We examined morbidity, survival and breeding success of 168 free-ranging, midwestern Peregrine Falcons (Falco peregrinus) submitted to The Raptor Center, University of Minnesota, for veterinary care during 1986-94. Field data and returns of banded birds were used to compare postrelease survival and productivity of rehabilitated Peregrine Falcons to survival and productivity of nonrehabilitated wild peregrines. Falcon morbidity and treatment outcomes were analyzed from medical records. Approximately 81% (N=137) of Peregrine Falcons suffered traumatic injuries consisting of fractures, dislocations and soft tissue trauma. Most injuries were caused by collisions with buildings, motor vehicles and utility lines. Forty-one percent (N=66) of 161 Peregrine Falcons were successfully treated, rehabilitated and released into the upper Midwest. Minimum estimated survival rates of rehabilitated peregrines were approximately 20% for ≥3 mo and nearly 14% (N = 9) for ≥1 yr. The 1-yr estimated minimum survival rate was similar to that of banded, nonrehabilitated peregrines from the same population. Over 10% (N=7) of rehabilitated Peregrine Falcons formed territorial pairs, and 6% (N= 4) nested, producing 24 fledglings over 1-5 yr. Mean brood size at fledging was 3.0 young, similar to the average brood size of successful peregrine pairs throughout the Midwest. This study demonstrates that, with proper veterinary care and physical conditioning, some injured Peregrine Falcons can be restored to good health and compete successfully in the wild. Rehabilitation of endangered raptors may enhance population growth during early stages of species recovery.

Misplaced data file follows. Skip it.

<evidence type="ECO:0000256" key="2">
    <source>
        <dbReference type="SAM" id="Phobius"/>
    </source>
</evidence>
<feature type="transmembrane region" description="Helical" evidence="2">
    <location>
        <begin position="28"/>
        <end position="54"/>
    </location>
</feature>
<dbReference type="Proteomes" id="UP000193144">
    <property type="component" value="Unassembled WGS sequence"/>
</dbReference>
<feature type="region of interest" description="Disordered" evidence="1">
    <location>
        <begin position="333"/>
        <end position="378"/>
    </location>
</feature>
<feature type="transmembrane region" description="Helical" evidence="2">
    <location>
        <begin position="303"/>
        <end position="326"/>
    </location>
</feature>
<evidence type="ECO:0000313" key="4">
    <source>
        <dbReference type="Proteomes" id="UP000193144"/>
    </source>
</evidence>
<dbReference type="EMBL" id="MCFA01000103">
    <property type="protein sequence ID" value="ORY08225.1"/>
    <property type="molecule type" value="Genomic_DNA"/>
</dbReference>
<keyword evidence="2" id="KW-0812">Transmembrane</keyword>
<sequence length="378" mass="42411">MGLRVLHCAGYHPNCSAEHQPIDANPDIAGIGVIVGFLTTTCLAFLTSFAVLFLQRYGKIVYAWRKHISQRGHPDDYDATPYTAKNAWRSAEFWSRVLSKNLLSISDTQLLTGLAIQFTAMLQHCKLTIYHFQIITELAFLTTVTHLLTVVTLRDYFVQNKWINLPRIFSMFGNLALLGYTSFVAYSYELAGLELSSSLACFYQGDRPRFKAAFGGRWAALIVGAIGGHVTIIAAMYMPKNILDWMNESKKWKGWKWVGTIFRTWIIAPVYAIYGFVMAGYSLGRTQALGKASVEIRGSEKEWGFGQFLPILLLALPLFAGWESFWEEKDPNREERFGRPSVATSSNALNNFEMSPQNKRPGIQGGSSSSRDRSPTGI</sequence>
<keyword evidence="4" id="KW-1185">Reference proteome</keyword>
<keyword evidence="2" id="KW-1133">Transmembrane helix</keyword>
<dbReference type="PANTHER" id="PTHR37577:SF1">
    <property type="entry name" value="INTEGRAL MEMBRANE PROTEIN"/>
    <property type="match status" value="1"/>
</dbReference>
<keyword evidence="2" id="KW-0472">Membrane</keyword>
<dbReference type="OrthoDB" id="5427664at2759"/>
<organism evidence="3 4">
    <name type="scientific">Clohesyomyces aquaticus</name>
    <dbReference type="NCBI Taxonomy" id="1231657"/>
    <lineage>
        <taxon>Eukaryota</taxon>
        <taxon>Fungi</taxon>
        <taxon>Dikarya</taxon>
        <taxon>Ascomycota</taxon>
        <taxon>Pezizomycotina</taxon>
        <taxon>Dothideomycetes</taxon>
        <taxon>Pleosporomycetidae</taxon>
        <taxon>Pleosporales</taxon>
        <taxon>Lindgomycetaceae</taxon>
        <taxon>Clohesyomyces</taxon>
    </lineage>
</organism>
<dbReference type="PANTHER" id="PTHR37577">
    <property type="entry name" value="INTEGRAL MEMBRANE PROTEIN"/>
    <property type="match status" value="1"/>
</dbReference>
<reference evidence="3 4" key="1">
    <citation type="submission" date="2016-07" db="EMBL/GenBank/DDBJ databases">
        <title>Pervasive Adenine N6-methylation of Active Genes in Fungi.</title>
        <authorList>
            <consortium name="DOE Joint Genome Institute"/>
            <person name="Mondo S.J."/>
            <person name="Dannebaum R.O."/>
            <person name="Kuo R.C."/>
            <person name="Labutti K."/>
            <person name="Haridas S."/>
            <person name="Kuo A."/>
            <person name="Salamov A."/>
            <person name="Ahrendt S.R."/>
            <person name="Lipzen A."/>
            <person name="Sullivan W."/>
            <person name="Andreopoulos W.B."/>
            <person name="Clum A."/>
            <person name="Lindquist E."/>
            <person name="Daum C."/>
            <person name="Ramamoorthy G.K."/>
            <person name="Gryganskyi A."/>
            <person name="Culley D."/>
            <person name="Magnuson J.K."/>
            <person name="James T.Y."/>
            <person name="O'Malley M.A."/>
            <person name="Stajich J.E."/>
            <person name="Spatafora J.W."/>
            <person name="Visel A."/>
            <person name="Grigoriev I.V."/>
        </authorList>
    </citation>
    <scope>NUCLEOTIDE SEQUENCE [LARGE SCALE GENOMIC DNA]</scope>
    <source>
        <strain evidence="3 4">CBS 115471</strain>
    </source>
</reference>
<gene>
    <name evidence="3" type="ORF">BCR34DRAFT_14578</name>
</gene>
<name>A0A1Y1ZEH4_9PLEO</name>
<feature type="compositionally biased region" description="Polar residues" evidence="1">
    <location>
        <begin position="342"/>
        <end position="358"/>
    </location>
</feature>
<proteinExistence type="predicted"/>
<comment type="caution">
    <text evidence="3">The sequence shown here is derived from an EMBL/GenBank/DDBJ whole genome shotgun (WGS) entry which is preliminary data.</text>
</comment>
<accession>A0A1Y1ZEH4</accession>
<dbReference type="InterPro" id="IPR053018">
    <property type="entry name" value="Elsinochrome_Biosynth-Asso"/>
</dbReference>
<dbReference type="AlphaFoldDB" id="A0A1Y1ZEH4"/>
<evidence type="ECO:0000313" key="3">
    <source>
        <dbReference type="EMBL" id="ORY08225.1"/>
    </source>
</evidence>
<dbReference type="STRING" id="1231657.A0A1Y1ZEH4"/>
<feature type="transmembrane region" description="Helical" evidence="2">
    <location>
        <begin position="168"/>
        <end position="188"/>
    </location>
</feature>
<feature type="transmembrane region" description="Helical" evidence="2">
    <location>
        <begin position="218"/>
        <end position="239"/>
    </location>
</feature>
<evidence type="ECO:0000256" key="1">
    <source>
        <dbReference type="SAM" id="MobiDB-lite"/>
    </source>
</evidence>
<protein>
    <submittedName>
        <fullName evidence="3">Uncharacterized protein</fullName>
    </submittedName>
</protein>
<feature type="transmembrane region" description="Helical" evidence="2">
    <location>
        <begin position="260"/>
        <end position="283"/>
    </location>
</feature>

|Original language||English (US)|
|Number of pages||6|
|Journal||Journal of Raptor Research|
|State||Published - Dec 1 1997|
- Falco peregrinus
- Peregrine Falcorr
- Rehabilitation effectiveness